It was more display of power than practical; the heavy rain fouled the wheels of the wagons and turned ornamental feathers or crests into sodden messes. Still, the citizens of Freeport peeked fearfully out from their windows and marked it well.

Even the akor'mari — elfin, lithe, gray-skinned dwellers of the sprawling underground Reaches — came out of their burrows to witness it. For the most part the humans ignored them; akor'mari were strange and had a reputation for being untrustworthy and cruel. Yet not a few of the humans looked at them and wondered which they'd rather have closer at hand today: the akor'mari, or the Mogul's Division.

The akor'mari seemed to wonder as well.

"So they lost the battle at the walls," said Neddryn, baring his teeth mockingly at one of the blocks of soldiers that passed them. The soldiers were too disciplined to even glance his way, though their commander, coming up behind them on a horse that towered over Neddryn, scowled and shook his lance warningly until Neddryn backed away.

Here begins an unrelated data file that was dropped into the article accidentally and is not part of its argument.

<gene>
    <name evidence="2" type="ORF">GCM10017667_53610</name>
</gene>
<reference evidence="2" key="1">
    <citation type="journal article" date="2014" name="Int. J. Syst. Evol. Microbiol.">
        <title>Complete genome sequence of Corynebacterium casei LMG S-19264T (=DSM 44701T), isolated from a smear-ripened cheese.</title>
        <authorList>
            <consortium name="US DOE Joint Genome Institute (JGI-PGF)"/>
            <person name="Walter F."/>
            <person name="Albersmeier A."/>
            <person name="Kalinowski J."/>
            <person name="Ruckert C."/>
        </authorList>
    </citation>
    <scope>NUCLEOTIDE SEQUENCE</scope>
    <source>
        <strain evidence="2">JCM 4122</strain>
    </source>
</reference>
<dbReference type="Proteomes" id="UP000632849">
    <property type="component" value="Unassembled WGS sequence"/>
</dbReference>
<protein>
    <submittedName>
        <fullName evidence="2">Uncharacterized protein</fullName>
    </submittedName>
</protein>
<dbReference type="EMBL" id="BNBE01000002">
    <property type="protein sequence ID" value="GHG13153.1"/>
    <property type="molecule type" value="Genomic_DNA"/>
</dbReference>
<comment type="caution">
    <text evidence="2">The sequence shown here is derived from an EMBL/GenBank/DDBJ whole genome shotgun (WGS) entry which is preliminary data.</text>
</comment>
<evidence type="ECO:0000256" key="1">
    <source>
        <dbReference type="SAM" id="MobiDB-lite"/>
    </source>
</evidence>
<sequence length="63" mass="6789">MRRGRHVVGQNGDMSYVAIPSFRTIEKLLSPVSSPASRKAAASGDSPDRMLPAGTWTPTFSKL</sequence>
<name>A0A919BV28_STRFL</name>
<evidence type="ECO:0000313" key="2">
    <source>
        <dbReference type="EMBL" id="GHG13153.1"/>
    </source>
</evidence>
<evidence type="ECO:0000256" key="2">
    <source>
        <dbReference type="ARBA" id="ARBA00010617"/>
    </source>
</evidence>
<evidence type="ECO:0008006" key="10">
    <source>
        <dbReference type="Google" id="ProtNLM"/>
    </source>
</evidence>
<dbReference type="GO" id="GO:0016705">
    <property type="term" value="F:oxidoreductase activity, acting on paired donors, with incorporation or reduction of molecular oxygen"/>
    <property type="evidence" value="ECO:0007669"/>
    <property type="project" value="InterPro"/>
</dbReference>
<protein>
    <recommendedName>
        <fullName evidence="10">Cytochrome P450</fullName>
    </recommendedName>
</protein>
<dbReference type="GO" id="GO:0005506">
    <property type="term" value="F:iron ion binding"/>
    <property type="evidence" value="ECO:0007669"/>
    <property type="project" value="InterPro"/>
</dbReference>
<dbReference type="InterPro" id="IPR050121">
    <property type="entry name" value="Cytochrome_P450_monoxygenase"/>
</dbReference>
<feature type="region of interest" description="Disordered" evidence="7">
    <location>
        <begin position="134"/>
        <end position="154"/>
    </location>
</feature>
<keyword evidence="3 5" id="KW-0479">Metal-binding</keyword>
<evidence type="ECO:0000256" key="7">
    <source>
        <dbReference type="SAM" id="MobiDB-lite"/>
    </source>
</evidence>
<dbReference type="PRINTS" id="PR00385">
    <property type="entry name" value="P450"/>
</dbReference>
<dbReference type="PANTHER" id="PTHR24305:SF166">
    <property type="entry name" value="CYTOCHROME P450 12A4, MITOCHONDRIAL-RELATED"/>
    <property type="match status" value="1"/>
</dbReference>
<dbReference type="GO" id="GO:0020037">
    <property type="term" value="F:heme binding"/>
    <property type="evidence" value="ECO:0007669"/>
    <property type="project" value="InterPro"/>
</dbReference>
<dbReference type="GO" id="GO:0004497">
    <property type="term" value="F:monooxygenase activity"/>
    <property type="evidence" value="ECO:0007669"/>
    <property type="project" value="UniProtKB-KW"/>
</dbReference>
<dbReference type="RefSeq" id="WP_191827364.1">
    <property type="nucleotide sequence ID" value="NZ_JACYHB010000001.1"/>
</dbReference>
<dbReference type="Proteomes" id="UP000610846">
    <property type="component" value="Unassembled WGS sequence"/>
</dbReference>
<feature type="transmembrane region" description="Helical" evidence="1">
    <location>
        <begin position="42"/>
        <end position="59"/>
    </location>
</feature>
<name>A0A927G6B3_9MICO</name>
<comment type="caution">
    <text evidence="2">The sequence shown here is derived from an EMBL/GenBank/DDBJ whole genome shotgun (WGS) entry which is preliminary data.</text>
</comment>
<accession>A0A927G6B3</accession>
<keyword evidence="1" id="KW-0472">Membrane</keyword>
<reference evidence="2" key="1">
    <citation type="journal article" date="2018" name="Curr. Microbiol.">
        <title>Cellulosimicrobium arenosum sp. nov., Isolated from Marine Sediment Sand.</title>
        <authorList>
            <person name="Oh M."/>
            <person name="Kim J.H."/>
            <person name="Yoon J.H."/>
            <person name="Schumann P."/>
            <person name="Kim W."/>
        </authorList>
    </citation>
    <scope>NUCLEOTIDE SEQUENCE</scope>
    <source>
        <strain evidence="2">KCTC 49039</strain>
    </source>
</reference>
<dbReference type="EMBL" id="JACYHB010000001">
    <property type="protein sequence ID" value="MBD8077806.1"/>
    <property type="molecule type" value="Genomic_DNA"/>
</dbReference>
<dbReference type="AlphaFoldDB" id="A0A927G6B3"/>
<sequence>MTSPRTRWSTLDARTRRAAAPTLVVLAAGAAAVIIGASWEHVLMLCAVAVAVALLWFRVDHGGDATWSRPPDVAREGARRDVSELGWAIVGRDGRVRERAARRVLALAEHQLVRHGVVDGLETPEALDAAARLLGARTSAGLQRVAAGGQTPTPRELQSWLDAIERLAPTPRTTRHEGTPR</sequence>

"Don't antagonize 'em," hissed the other akor'mar, standing at Neddryn’s shoulder and watching the endless lines of soldiers himself.

"Why not? Since when do the human wars concern us?"

"You ever noticed who rules our home-away-from-home here?” the other replied sarcastically. “ ‘Sides, our big brother's got plans for them, and you know how he gets about those.”

"Not thinkin' of joinin' 'em, is he?" Neddryn let out a raucous laugh. "Akor'mari! On horses and in plate armor like these buffons? Now that would be a laugh!"

The other shrugged. "Maybe. Times're changin' fast, Neddy."

"Hmph," grunted Neddryn, turning back to watch the column as it continued up towards the old keep. “They ain’t just gonna leave us alone like the old guard did, are they?”

“ ‘specially not with you gettin’ up to yer tricks. No more nekru squawling on the rooftops at night, alright? I doubt they’d think twice about fillin’ ya full with arrows instead of just a rotten melon or two.”